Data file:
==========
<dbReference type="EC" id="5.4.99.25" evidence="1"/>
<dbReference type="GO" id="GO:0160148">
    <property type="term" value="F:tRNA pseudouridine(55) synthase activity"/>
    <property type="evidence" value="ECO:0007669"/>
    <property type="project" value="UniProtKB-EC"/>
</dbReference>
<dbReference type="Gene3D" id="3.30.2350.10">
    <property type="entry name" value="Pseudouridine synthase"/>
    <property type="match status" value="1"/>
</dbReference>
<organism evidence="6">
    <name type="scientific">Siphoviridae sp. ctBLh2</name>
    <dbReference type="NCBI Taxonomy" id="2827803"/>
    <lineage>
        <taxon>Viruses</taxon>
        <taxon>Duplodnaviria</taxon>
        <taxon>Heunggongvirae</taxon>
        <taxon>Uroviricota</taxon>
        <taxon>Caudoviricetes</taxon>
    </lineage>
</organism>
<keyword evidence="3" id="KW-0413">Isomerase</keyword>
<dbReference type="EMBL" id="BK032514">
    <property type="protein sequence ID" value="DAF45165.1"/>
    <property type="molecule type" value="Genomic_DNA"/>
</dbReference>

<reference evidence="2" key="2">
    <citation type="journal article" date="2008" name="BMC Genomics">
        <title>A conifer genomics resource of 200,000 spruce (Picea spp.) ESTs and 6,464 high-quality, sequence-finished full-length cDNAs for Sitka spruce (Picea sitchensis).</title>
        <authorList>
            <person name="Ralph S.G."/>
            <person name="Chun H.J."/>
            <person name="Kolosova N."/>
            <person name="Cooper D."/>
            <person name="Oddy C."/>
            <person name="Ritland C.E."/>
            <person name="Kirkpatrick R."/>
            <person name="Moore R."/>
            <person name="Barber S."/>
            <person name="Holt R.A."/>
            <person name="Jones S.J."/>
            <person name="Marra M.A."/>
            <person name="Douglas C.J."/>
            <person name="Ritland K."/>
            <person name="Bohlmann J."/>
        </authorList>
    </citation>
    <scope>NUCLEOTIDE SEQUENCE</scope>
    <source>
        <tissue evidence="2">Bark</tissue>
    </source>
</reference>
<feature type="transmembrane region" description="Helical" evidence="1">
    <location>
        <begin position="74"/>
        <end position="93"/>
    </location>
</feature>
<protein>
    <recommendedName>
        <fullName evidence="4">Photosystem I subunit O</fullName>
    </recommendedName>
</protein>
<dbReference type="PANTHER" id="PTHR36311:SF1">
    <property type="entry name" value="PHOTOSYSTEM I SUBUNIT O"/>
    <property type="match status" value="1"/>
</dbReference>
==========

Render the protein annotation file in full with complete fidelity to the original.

<dbReference type="EC" id="5.4.99.25" evidence="1"/>
<dbReference type="GO" id="GO:0160148">
    <property type="term" value="F:tRNA pseudouridine(55) synthase activity"/>
    <property type="evidence" value="ECO:0007669"/>
    <property type="project" value="UniProtKB-EC"/>
</dbReference>
<dbReference type="Gene3D" id="3.30.2350.10">
    <property type="entry name" value="Pseudouridine synthase"/>
    <property type="match status" value="1"/>
</dbReference>
<organism evidence="6">
    <name type="scientific">Siphoviridae sp. ctBLh2</name>
    <dbReference type="NCBI Taxonomy" id="2827803"/>
    <lineage>
        <taxon>Viruses</taxon>
        <taxon>Duplodnaviria</taxon>
        <taxon>Heunggongvirae</taxon>
        <taxon>Uroviricota</taxon>
        <taxon>Caudoviricetes</taxon>
    </lineage>
</organism>
<keyword evidence="3" id="KW-0413">Isomerase</keyword>
<dbReference type="EMBL" id="BK032514">
    <property type="protein sequence ID" value="DAF45165.1"/>
    <property type="molecule type" value="Genomic_DNA"/>
</dbReference>

<reference evidence="2" key="2">
    <citation type="journal article" date="2008" name="BMC Genomics">
        <title>A conifer genomics resource of 200,000 spruce (Picea spp.) ESTs and 6,464 high-quality, sequence-finished full-length cDNAs for Sitka spruce (Picea sitchensis).</title>
        <authorList>
            <person name="Ralph S.G."/>
            <person name="Chun H.J."/>
            <person name="Kolosova N."/>
            <person name="Cooper D."/>
            <person name="Oddy C."/>
            <person name="Ritland C.E."/>
            <person name="Kirkpatrick R."/>
            <person name="Moore R."/>
            <person name="Barber S."/>
            <person name="Holt R.A."/>
            <person name="Jones S.J."/>
            <person name="Marra M.A."/>
            <person name="Douglas C.J."/>
            <person name="Ritland K."/>
            <person name="Bohlmann J."/>
        </authorList>
    </citation>
    <scope>NUCLEOTIDE SEQUENCE</scope>
    <source>
        <tissue evidence="2">Bark</tissue>
    </source>
</reference>
<feature type="transmembrane region" description="Helical" evidence="1">
    <location>
        <begin position="74"/>
        <end position="93"/>
    </location>
</feature>
<protein>
    <recommendedName>
        <fullName evidence="4">Photosystem I subunit O</fullName>
    </recommendedName>
</protein>
<dbReference type="PANTHER" id="PTHR36311:SF1">
    <property type="entry name" value="PHOTOSYSTEM I SUBUNIT O"/>
    <property type="match status" value="1"/>
</dbReference>